Stan Kenton led a remarkably creative life: he was a composer and a pianist, and he formed several of the most forward-thinking jazz ensembles of his time. Many jazz lovers of the 1960s first learned to appreciate this genre through the works of Stan Kenton, and his contributions undoubtedly made him one of jazz’s top figures.
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Stan Kenton was born on December 15, 1911, in Wichita, Kansas, but he spent most of his childhood in Los Angeles. Kenton was only 8 years old when his mother noticed his interest in playing piano, and he showed remarkable progress during his early practice sessions. His first lesson in jazz came from Earl Hines, an iconic figure whose influence undeniably helped Kenton shape the history of jazz. After high school graduation, Kenton played gigs in numerous bars around Los Angeles and San Diego. In 1933, Kenton attracted the attention of Everett Hoagland, who invited him to play piano in his jazz orchestra, which was a remarkable experience for him. However, Kenton dreamed about starting his band and playing his music, different from anything that was being played at the time.
After some preparation, he formed his orchestra called Artistry in Rhythm in 1941. The unique sound of his music was dismissed by most jazz critics; for instance, one of his songs, “Artistry in Rhythm,” has loud anthem vibes to it, not entirely suitable for a dance floor. Nevertheless, the controversial style attracted the public’s attention and contributed to the success of his group, which went on to create such hits as “Eager Beaver.” Thanks to the growing recognition, Kenton was able to finance an ambitious new project he called Progressive Jazz Orchestra. The harmonies became even more unusual, with Latin rhythms added to the layered sound. Kenton created a widely successful jazz orchestra with a unique musical style that attracted its own audience.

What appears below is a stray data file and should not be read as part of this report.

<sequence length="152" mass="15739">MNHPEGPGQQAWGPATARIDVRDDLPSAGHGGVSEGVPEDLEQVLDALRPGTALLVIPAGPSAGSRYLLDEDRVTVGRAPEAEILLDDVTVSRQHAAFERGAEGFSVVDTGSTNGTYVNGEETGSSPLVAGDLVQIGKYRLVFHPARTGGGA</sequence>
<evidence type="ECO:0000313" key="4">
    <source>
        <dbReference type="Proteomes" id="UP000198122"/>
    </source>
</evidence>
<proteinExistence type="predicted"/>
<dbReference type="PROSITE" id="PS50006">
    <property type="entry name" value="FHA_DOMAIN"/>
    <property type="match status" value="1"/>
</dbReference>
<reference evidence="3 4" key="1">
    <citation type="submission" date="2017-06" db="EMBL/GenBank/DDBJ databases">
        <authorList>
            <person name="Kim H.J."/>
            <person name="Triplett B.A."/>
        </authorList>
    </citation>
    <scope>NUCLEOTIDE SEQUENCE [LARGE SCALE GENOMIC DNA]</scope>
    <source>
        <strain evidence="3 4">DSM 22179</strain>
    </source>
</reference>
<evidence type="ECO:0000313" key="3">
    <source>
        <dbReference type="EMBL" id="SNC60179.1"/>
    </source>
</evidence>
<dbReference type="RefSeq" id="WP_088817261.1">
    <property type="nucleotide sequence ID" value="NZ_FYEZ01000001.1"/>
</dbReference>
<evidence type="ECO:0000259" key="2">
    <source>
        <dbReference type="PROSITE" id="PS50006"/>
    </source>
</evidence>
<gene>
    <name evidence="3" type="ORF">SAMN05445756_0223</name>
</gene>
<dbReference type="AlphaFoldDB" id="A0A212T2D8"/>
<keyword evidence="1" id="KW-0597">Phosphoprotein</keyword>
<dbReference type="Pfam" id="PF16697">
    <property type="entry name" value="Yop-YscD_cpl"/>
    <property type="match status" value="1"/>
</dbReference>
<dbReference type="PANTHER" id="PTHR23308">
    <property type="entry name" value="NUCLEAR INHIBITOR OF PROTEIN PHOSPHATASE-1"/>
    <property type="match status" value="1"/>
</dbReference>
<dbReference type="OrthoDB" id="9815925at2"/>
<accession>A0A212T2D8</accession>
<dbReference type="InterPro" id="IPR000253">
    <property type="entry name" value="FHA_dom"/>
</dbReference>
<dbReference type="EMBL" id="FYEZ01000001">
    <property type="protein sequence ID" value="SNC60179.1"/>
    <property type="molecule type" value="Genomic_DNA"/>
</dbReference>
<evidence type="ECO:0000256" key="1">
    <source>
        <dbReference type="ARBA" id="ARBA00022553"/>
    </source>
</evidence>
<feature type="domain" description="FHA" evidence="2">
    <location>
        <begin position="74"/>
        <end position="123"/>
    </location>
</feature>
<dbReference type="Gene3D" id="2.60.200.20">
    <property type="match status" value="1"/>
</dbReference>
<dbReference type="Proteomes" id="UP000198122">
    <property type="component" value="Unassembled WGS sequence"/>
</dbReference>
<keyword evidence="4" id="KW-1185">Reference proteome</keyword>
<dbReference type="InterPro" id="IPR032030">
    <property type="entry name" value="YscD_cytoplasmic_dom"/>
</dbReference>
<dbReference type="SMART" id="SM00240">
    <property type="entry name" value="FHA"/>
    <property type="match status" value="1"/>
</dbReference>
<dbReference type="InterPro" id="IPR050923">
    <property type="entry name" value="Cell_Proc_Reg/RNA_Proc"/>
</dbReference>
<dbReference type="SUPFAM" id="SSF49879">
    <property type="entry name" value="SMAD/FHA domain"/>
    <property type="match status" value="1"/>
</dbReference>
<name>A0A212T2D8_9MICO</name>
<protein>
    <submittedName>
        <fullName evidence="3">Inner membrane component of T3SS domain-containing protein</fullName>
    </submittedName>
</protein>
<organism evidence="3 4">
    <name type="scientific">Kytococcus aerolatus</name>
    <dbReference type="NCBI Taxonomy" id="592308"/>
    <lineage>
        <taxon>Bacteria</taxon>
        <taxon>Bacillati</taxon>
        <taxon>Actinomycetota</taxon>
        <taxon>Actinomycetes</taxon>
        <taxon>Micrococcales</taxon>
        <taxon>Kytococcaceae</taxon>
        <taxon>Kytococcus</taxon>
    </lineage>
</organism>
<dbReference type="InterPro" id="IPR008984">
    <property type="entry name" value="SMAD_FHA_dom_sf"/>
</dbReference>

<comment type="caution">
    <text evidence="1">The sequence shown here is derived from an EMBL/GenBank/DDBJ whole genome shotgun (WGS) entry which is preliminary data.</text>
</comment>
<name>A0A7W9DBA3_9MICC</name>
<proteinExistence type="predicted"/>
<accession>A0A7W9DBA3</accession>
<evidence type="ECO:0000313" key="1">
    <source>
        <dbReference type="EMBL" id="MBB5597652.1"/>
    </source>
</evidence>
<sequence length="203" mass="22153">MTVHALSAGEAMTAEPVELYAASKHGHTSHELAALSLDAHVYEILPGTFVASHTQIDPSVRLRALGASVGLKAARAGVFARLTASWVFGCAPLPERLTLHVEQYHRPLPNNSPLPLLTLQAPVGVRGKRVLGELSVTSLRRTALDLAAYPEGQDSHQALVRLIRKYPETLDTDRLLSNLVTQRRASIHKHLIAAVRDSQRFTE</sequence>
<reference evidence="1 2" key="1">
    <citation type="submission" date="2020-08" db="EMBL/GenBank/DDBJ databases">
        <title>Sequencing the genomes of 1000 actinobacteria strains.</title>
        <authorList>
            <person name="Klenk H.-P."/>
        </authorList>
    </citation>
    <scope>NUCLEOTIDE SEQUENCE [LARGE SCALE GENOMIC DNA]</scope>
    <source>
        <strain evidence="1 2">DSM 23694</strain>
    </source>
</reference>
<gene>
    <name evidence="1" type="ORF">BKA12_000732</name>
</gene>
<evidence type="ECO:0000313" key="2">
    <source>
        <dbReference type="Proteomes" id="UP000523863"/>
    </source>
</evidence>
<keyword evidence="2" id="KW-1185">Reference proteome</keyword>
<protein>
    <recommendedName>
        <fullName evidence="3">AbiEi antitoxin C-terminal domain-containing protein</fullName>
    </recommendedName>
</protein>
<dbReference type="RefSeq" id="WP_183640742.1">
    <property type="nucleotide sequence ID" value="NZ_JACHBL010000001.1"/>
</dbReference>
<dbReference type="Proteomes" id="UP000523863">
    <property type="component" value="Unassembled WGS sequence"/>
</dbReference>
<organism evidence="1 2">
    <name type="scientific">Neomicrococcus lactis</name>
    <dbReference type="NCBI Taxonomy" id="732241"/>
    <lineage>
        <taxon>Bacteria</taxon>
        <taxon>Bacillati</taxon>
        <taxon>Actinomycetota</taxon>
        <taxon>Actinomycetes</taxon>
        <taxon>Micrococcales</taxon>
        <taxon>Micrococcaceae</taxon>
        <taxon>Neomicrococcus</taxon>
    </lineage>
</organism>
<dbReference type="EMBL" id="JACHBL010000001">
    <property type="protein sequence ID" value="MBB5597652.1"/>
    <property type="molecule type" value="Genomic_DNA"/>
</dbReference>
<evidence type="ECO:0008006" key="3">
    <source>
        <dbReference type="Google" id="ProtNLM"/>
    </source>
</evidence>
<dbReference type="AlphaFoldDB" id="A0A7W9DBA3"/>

Kenton did not stop there, however. He continued to encourage musical experimentation, and in 1947, one of the first Afro-Cuban jazz recordings was created. The musician valued young talent even at the cost of experience, and some of the people who worked with Kenton went on to become notable composers themselves. In 1951, he created his most ambitious project, a 40-piece orchestra called Innovations in Modern Music Orchestra, expanding on his success in creating modernistic jazz-tinged orchestral music. The orchestra was too big to be a commercial success, however, which led to the creation of New Concepts of Artistry in Rhythm. The music continued to be unpredictable, but Kenton managed to keep his trademark musical style. With this ensemble, Kenton toured Europe and was in fact the first American musician to tour in the years after WWII.
Upon his return to the United States, Kenton began exploring new creative ideas, including the creation of his own jazz club, which was ultimately unsuccessful. In 1961, Kenton started another musical revolution with the inclusion of the newly created mellophone into his new orchestra, contributing to the instrument’s rate of adoption. During his later life, Kenton continued his work as an educator, promoting jazz, sponsoring summer camps, and conducting innumerable clinics which he shared with other jazz players. His framework is still widely used today.
Stan Kenton was undoubtedly a prominent figure in the jazz world whose creative vision inspired many distinguished musicians and who continued evolving and popularizing this genre until his last days.